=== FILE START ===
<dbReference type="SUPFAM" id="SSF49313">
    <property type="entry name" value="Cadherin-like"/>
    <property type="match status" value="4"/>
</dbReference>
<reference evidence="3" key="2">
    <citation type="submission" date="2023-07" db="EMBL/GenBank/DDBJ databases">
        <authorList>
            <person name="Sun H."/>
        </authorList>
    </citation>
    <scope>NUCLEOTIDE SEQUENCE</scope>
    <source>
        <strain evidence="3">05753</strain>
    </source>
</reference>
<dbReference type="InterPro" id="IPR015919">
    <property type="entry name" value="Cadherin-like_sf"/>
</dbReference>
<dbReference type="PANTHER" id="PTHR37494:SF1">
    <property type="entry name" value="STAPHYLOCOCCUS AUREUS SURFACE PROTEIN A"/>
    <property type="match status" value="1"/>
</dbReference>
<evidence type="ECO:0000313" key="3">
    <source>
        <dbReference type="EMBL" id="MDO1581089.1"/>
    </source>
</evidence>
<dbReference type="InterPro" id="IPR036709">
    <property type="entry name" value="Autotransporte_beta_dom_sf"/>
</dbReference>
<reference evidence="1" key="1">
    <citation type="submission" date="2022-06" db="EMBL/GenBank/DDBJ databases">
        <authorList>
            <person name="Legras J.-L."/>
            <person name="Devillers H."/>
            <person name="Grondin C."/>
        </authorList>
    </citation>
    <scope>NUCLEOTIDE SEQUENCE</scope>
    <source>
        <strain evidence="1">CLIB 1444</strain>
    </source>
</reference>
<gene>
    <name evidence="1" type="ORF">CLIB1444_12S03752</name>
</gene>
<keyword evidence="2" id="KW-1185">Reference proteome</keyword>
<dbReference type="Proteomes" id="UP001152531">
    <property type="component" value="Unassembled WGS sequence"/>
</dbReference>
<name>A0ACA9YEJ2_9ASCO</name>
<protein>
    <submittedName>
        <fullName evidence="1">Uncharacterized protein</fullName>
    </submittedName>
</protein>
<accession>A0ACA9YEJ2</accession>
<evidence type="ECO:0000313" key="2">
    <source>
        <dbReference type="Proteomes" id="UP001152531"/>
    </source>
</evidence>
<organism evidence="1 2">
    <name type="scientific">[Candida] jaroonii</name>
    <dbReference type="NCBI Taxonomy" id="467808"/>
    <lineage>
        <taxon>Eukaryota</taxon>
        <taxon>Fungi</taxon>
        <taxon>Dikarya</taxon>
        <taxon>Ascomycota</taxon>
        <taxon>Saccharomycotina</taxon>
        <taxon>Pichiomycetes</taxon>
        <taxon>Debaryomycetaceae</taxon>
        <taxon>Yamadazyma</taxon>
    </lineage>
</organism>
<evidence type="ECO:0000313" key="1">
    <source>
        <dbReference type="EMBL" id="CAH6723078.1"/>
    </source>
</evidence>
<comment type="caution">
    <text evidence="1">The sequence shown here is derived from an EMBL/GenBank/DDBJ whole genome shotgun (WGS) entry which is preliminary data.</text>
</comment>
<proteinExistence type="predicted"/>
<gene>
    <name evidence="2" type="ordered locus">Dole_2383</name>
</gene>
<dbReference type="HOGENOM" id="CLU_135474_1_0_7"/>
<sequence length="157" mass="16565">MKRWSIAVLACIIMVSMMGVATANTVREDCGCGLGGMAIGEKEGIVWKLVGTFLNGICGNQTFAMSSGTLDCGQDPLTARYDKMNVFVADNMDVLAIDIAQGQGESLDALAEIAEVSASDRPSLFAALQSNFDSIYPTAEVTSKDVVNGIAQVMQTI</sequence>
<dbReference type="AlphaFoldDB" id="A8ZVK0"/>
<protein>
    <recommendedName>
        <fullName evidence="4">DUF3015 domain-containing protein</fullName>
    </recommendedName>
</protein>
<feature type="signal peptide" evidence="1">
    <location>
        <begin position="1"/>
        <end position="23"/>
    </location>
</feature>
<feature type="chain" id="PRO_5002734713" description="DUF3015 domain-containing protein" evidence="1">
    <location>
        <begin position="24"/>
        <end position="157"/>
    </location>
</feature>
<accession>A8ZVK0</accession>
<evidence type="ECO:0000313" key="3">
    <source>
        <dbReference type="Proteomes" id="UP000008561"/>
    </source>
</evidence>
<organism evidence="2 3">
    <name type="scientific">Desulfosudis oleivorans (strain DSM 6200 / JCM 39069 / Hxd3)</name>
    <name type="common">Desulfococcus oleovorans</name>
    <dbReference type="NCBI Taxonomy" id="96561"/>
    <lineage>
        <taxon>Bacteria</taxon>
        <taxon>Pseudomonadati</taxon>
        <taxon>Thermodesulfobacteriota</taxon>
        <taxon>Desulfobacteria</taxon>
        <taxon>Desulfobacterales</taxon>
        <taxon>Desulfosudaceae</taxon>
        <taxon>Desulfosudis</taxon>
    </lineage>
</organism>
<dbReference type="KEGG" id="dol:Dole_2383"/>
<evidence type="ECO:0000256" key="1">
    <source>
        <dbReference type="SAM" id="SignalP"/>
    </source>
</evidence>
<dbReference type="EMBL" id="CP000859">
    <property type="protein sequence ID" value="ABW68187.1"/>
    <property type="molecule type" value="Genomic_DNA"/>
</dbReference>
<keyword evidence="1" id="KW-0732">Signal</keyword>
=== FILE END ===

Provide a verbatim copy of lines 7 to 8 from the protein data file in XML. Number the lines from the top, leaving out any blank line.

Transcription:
        <authorList>
            <person name="Sun H."/>